Ask Dr. Weir - January 2021
This month’s “Ask the Expert” features Dr. Dascha Weir, MD, Associate Director, The Celiac Disease Program, Boston Children’s Hospital. Dr. Weir answers questions about about vaccines and teens transitioning to caring for themselves.
Question - Are there any considerations for vaccines or other well-child milestones that should be considered differently for a child with celiac disease?
Dr. Weir - Once a child with celiac disease has been diagnosed and treated with a gluten-free diet, we expect that they will be on track with their development and hit age-appropriate milestones like other children without celiac disease. Every child should see their pediatrician regularly for age-appropriate anticipatory guidance, preventative care and monitoring of growth and development.
Children with celiac disease should be on the same vaccination schedule as other children. We also encourage annual influenza vaccination. However, many children with celiac disease appear to have diminished response to the initial Hepatitis B vaccination series. For this reason, we recommend a check of Hepatitis B titers to assess for adequate antibody response and recommend revaccination as needed.
As we discussed in last months “Ask the Expert”, it is important for children to maintain a connection with a gastrointestinal specialist and to see them regularly for more celiac related care.
Question - As teens turn into adults, what should they know about monitoring their celiac disease?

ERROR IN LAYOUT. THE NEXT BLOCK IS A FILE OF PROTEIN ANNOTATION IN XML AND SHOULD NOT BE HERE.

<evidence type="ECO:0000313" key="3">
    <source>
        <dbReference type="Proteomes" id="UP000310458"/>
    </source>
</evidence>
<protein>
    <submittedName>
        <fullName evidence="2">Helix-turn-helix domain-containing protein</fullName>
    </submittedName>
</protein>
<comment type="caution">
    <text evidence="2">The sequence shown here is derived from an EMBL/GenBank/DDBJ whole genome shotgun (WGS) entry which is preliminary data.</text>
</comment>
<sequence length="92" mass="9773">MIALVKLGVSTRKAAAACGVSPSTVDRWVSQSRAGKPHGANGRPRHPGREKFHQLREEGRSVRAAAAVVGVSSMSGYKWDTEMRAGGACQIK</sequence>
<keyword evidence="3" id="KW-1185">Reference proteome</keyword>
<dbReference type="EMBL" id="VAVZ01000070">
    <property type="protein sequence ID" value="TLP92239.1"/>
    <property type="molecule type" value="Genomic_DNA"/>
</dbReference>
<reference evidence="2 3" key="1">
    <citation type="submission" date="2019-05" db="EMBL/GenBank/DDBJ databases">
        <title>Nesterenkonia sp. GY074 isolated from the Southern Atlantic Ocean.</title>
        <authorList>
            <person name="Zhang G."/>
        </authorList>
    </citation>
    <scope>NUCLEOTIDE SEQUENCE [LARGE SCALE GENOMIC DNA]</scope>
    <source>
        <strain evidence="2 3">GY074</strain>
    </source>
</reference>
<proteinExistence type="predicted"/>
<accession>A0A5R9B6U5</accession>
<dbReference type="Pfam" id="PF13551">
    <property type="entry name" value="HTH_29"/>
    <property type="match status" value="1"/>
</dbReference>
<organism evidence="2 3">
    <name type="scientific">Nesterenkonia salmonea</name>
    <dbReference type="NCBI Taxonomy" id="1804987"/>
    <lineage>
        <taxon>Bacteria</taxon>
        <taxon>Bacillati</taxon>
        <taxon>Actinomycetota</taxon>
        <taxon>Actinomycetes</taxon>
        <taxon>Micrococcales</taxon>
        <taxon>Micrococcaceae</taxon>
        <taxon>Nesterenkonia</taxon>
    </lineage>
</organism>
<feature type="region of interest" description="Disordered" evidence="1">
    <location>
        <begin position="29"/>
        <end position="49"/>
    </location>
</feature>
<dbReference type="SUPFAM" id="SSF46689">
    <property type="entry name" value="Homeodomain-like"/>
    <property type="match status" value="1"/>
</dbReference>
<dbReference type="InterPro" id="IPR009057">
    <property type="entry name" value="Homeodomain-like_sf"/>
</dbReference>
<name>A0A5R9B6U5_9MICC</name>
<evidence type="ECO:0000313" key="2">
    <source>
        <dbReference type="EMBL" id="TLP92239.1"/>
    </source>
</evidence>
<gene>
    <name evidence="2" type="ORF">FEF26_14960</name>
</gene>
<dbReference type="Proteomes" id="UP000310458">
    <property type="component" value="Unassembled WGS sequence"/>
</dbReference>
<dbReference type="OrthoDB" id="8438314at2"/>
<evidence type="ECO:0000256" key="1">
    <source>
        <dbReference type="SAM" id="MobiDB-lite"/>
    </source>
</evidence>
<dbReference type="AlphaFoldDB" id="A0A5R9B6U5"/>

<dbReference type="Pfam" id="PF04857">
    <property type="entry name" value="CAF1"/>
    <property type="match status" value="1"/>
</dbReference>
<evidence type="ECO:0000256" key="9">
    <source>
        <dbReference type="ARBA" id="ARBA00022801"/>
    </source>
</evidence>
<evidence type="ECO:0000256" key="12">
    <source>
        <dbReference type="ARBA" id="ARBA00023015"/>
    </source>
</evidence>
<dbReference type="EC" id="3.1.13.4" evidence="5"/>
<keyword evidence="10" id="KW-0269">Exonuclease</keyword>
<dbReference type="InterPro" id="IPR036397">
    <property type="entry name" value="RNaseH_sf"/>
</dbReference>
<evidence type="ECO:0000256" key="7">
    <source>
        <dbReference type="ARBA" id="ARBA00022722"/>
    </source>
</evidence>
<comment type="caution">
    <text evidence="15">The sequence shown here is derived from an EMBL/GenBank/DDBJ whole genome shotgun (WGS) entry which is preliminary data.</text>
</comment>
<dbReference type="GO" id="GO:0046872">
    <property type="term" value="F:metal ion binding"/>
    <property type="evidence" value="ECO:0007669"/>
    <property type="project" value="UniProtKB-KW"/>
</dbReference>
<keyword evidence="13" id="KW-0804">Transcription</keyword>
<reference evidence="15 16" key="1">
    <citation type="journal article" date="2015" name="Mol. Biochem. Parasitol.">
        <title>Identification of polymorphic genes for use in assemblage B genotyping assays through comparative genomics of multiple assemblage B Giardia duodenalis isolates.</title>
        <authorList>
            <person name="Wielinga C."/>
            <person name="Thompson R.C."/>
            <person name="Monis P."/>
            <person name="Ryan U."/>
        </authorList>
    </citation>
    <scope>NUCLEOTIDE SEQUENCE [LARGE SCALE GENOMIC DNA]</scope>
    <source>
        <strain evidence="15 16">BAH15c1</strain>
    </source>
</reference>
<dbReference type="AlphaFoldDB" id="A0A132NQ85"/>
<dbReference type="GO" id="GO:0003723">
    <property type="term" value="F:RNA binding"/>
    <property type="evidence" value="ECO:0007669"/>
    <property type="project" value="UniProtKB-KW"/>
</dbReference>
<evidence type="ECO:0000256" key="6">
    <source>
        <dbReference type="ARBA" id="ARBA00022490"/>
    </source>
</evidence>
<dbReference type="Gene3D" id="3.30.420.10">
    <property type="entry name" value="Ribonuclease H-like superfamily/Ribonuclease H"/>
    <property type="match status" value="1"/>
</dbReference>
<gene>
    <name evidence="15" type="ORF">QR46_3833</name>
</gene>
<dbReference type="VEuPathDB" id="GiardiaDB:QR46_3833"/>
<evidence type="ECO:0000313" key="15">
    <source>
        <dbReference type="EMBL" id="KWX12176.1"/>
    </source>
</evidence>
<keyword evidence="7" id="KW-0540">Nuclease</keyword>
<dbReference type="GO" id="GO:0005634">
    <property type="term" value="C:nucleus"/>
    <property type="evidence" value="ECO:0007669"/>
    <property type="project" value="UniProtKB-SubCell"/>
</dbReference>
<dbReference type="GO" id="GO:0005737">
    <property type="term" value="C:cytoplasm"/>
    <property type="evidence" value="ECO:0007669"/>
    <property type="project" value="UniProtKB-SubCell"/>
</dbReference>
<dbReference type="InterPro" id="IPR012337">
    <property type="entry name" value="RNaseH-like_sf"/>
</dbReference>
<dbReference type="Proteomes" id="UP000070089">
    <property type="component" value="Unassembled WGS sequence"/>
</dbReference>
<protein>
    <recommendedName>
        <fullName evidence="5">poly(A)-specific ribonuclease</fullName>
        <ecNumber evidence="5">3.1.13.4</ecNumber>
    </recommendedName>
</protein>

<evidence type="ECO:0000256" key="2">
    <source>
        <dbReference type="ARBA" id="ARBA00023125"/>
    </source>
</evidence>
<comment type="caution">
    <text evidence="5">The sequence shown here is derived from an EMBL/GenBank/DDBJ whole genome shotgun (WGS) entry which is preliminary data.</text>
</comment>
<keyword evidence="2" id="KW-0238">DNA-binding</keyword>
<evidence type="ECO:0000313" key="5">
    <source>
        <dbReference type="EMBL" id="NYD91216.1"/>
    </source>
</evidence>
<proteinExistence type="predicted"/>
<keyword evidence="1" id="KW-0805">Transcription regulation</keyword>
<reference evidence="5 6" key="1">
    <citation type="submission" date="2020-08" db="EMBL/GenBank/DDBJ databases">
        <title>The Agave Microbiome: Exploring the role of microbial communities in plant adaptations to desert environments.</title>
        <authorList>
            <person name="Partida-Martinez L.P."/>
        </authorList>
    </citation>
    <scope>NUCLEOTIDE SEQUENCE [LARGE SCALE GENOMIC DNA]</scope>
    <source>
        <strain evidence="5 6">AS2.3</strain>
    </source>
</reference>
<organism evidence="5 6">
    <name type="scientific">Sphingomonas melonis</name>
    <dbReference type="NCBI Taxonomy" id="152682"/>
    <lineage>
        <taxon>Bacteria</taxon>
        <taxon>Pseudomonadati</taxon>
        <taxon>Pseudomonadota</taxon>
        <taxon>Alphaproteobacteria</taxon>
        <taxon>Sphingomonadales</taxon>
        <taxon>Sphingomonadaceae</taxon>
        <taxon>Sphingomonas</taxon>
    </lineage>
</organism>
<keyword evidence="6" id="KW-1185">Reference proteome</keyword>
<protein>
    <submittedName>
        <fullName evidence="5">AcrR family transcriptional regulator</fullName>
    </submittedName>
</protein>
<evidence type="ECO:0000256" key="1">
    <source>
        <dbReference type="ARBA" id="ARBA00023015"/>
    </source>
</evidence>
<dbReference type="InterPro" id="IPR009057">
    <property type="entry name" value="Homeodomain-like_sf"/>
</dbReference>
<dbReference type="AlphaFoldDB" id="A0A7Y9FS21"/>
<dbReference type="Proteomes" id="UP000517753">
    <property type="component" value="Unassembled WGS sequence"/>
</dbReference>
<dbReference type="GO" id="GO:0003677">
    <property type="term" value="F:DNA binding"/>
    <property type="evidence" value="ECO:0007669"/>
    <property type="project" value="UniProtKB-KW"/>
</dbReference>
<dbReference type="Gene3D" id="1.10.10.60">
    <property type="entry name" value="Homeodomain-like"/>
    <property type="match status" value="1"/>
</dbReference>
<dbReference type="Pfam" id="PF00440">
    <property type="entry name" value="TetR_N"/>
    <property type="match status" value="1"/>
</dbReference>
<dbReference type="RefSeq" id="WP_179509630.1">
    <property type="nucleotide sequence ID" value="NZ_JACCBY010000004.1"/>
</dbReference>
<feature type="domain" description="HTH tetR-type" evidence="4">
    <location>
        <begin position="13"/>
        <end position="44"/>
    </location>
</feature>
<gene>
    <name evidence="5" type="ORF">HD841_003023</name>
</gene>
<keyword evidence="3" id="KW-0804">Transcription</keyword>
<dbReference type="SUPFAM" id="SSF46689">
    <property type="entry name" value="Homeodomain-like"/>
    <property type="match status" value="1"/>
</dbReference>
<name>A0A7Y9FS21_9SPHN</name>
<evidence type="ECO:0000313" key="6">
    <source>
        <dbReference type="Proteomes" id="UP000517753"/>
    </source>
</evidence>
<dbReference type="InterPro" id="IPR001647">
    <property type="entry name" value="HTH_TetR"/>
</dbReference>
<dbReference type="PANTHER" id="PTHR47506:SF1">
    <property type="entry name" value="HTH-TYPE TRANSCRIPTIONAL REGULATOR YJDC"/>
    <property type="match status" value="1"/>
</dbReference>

Dr. Weir - As children get older, they typically begin to take charge of their gluten-free diet. The process of building skill sets to stay safely gluten-free takes time and varies between individuals. It may start by reading labels while at a friend’s house or asking questions in a restaurant instead of their parents. By the time a teenager is headed to college, they should be able to navigate the campus cafeteria and be able to plan a safe food experience for a trip away with friends.
Along the way, teenagers with celiac disease should also start taking over other aspects of their celiac disease related care. At follow-up visits with their GI specialist, they should be interacting directly with their care team by giving updates and asking questions. If they take medications or supplements, they should know what they take and why. Eventually, they should assume control over scheduling follow-up appointments. When they become adults, they will be ready to transition to an adult celiac specialist for annual visits.